Anti-Vaccine Misinformation Keeps the Pandemic Going
For most of the past several decades, the anti-vaccine movement and general vaccine hesitancy did not fall along partisan lines. Despite common stereotypes of “anti-vaxxers” or “privileged granola moms” who wanted to skip vaccines as belonging to one or another political group, vaccine hesitancy as a whole was pretty evenly spread across the aisle.
“Vaccines aren’t a partisan issue. The consensus in favor of vaccination in this country is very strong and extends across every religious, racial, and political group,” Brendan Nyhan, PhD, an assistant professor of government at Dartmouth College who has published research on vaccine attitudes, told me back in 2015 when I wrote about the non-politics of vaccination.
And that was a good thing: As we’ve watched play out for decades with climate change, the worst thing that can happen in trying to solve a huge scientific problem is for the evidence to become politicized.
Unfortunately, there were inklings early on that vaccination risked becoming more partisan under the Trump administration. Then came the pandemic and the incredibly harmful politicization of public health evidence that seeded the vaccine hesitancy we’re seeing now toward Covid-19 vaccines among conservatives — despite the vaccines’ development as part of a massive government spending initiative from former President Donald Trump.
The Kaiser Family Foundation has been tracking vaccination attitudes throughout the pandemic, and their most recent findings revealed that 46% of Republicans surveyed had already gotten the Covid-19 vaccine, compared to 57% of Independents and 79% of Democrats. And 29% of Republicans said they would “definitely not” get the vaccine, compared to 9% of Independents and 5% of Democrats. These political trends have persisted since the start of the pandemic.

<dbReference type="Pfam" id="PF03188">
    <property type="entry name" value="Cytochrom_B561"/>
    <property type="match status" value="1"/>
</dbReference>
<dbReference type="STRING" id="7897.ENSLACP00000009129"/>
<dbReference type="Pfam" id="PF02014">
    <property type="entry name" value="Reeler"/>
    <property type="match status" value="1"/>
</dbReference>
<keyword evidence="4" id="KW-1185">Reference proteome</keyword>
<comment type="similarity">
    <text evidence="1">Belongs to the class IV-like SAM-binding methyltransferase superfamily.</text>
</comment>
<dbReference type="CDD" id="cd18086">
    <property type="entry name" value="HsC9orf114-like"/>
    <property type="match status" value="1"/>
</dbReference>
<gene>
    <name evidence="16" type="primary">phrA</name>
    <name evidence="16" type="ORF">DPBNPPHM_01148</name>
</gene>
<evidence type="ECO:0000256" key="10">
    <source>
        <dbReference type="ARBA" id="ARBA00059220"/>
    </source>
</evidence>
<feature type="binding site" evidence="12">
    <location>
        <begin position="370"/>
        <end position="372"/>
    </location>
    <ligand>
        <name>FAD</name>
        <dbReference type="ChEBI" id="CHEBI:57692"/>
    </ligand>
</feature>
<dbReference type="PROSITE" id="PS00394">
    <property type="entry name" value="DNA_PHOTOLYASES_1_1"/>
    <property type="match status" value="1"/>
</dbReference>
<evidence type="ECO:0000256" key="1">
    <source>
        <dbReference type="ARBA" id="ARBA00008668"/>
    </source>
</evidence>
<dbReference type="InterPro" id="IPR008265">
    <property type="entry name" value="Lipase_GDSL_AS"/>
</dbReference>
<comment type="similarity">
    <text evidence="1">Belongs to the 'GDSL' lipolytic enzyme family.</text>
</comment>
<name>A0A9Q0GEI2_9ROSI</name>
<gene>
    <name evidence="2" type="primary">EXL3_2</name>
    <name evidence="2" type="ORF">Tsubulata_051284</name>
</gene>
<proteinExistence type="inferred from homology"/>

“This is the nightmare situation I’d hoped to avoid,” Peter Hotez, MD, PhD, told me. As co-director of the Texas Children’s Center for Vaccine Development and dean of the National School of Tropical Medicine at Baylor College of Medicine, Hotez has been fighting anti-vaccine misinformation for years and told me the “most dangerous thing that could happen is the Republican Party adopts” anti-vaccine ideas as part of their platform. He pointed to Tucker Carlson’s anti-vaccine rants as an example.
Here’s the good news: It doesn’t have to stay this way. GOP pollster Frank Luntz has been leading focus groups among vaccine-hesitant adults that Washington Post reporter Dan Diamond has been regularly reporting on — and Luntz’s efforts appear to be paying off. As I’ve written before, it’s entirely reasonable to have questions and concerns about the vaccines, and everyone deserves an opportunity to get answers without feeling disrespected or shamed.
Given how politicized vaccination has become and the lower levels of vaccine confidence among conservative-leaning Americans, I was excited when I saw a new video released by 10 Republican congressmen who all have medical degrees of some sort. The video employs one of the most effective interventions for vaccine hesitancy: The use of “trusted messengers” as ambassadors who communicate information about vaccines to subpopulations of people that trust them.
Trusted messengers have been a key strategy in conveying accurate public health information to marginalized groups who have good reasons for skepticism toward the medical establishment after centuries of neglect and mistreatment. But trusted messengers work with ideological differences as well, and this video nails it.
The video is succinct but direct and “speaks the language” of those who vote Republican, with an emphasis on freedom and choice. I strongly, strongly recommend sharing it with any conservative family or friends you have who are still on the fence about getting vaccinated.
Led by Sen. Roger Marshall, MD, of Kansas, who completed a residency in OB-GYN, the congressmen emphasize the safety and effectiveness of the Covid-19 vaccines and the benefit of opening up businesses and eventually no longer wearing masks if enough Americans choose — with emphasis on choosing — to get vaccinated.